Web Scrapin’ Focus on Python

Join us here:

Workshop Outline

  1. Introduction: To scrape or not to scrape
    1. [expand title=”Sometimes it’s better never to have scraped at all”]
      • Try asking first!
      • File->Save Page As… is your friend.
      • Consider using a GUI scraping app instead (many require subscriptions, though): Import.io, Portia, Diffbot, Extracty. Good list here.[/expand]
    2. [expand title=”Don’t pay a great deal too dear for what’s given freely”]
      • Does the site have an API? An RSS feed?
        • JSON and XML are much easier to parse than hand-coded or auto-generated HTML.
        • Python (as well as R and other languages) has many modules that are custom-built to scrape specific web sources.
      • Look for bulk data access options (like this), or even just a big “Download” button.[/expand]
  2. The scrape’s afoot: tips and tricks
    1. [expand title=”Best practices”]
      • Find the right HTML elements to target: get used to right-clicking to “inspect element” or using the “View Page Source” menu option (a good target)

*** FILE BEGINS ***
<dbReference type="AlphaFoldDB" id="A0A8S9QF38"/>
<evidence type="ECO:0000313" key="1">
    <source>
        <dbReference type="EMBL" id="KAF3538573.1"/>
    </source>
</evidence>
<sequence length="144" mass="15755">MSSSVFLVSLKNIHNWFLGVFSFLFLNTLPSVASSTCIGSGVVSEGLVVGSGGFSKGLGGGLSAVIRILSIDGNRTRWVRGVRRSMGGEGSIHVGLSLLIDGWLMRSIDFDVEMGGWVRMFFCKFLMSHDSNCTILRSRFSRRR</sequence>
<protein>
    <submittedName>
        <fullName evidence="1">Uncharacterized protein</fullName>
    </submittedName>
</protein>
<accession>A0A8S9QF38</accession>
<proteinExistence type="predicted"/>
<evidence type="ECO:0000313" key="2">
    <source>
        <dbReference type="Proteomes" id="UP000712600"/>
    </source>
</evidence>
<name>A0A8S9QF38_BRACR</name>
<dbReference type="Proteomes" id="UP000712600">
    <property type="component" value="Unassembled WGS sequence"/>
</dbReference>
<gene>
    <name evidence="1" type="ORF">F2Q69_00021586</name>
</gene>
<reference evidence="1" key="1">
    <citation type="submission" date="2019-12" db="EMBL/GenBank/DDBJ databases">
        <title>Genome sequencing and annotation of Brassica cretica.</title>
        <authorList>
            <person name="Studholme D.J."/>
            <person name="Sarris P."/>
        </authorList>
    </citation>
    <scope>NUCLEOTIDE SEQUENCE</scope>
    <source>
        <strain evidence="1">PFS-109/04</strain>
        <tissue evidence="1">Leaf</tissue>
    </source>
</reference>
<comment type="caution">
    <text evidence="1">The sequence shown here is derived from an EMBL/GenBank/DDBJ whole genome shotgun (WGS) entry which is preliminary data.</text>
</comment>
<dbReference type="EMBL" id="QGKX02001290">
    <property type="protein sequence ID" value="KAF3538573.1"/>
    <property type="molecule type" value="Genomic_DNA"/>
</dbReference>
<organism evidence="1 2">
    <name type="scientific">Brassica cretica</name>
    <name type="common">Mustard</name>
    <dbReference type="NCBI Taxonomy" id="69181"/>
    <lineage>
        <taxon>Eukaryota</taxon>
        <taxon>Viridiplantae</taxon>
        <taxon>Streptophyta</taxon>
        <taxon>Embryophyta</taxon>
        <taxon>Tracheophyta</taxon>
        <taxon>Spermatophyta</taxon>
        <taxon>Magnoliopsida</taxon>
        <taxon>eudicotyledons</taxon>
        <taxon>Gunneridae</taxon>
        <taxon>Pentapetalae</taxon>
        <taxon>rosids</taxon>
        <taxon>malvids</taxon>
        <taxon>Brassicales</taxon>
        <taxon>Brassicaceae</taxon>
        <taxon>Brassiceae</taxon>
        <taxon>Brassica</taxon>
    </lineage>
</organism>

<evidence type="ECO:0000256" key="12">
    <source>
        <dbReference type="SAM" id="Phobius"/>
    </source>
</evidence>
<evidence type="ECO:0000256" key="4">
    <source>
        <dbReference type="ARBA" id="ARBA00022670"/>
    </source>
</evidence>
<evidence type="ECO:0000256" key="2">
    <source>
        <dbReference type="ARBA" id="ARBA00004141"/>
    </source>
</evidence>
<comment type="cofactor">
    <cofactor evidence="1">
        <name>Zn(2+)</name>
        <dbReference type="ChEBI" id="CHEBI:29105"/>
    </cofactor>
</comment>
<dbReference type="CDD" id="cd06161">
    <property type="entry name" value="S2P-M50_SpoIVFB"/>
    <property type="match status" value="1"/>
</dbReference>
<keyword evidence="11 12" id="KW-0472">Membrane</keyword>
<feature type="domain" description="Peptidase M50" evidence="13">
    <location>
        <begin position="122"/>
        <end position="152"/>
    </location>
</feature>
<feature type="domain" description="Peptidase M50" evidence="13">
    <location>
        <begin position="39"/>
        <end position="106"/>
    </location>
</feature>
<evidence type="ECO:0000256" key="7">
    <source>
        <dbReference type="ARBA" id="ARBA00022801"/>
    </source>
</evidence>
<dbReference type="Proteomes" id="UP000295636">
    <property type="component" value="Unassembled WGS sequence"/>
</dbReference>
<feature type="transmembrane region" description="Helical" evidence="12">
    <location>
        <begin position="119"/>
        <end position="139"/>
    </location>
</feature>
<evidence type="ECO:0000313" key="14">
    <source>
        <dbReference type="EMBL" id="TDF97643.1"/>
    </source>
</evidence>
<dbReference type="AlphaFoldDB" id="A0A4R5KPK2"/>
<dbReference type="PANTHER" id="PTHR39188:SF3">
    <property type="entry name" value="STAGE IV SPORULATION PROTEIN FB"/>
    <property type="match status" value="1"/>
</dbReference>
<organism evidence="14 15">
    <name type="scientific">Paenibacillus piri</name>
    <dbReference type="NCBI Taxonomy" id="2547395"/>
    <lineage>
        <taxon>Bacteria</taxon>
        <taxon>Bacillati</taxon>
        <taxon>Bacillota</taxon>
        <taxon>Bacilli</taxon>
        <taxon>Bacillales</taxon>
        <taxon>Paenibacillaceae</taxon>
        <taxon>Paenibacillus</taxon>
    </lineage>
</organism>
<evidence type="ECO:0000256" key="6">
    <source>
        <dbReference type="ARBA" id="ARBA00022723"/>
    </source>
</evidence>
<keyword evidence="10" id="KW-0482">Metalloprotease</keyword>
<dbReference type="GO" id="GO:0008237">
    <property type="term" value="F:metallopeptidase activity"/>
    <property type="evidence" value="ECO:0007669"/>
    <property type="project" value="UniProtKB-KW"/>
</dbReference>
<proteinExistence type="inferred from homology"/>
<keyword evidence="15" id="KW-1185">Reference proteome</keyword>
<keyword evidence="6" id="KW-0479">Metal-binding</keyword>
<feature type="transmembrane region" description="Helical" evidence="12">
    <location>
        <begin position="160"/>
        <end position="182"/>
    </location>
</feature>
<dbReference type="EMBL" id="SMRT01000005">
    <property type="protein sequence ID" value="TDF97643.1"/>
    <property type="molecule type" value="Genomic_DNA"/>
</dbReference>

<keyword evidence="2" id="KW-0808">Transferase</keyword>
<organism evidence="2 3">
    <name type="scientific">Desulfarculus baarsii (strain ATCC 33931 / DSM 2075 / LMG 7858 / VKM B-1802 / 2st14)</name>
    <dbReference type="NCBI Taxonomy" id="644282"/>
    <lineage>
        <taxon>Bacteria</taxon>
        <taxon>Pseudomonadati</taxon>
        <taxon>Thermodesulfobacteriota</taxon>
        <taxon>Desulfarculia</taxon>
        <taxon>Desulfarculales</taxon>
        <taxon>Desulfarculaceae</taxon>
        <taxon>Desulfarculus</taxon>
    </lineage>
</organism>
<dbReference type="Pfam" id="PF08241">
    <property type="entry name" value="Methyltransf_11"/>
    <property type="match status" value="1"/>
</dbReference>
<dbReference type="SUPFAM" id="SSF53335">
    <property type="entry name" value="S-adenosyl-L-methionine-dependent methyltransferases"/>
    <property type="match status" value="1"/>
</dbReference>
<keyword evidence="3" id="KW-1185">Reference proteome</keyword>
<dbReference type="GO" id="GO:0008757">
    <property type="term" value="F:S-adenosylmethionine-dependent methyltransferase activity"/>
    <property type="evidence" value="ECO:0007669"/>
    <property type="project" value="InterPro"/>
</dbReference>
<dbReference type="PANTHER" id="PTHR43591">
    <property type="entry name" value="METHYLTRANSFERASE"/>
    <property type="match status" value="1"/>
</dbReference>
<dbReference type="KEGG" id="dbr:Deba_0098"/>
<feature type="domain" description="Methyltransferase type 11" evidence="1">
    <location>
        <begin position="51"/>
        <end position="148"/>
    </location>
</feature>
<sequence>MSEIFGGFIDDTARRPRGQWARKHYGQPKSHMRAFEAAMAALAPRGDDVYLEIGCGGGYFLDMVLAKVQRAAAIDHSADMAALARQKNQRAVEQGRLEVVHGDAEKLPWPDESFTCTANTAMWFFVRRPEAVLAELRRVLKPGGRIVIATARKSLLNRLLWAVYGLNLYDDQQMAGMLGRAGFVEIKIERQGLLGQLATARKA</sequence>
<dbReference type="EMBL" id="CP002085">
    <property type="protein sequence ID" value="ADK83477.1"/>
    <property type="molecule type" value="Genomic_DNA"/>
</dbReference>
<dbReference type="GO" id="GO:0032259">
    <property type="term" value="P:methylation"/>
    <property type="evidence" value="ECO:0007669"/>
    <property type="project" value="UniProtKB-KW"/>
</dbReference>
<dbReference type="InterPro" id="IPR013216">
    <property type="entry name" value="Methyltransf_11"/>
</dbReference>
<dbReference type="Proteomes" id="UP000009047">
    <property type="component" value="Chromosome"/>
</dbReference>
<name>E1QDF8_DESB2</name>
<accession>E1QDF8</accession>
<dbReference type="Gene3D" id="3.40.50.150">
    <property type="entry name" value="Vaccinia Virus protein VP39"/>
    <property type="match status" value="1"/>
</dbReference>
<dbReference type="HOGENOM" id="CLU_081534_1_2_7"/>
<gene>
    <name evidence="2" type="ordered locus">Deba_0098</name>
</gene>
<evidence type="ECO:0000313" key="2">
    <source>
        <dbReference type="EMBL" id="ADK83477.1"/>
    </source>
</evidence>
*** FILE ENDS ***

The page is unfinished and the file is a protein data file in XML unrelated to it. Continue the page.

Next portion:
• Consider scholarly open-data requirements: if you can’t publish your results because sharing the scraped data would violate copyright or privacy, that’s a lot of wasted effort.
      • Play nice: when looping, limit requests to a few per minute, or the site may do this for you (and/or block you entirely)
      • stackoverflow.com usually has an answer [/expand]
    2. [expand title=”Scrapable vs. unscrapable sites (and what you can do with the former)”]
  3. Installing Python
    1. Consider all-in one packages like Anaconda, plus lightweight development environments like Jupyter Notebook
    2. Installing PIP
  4. Not so scary up close: Python Basics
    1. [expand title=”Code-and-tell”]
      1. Twitter Scraper
      2. Articles search data and contents scraper[/expand]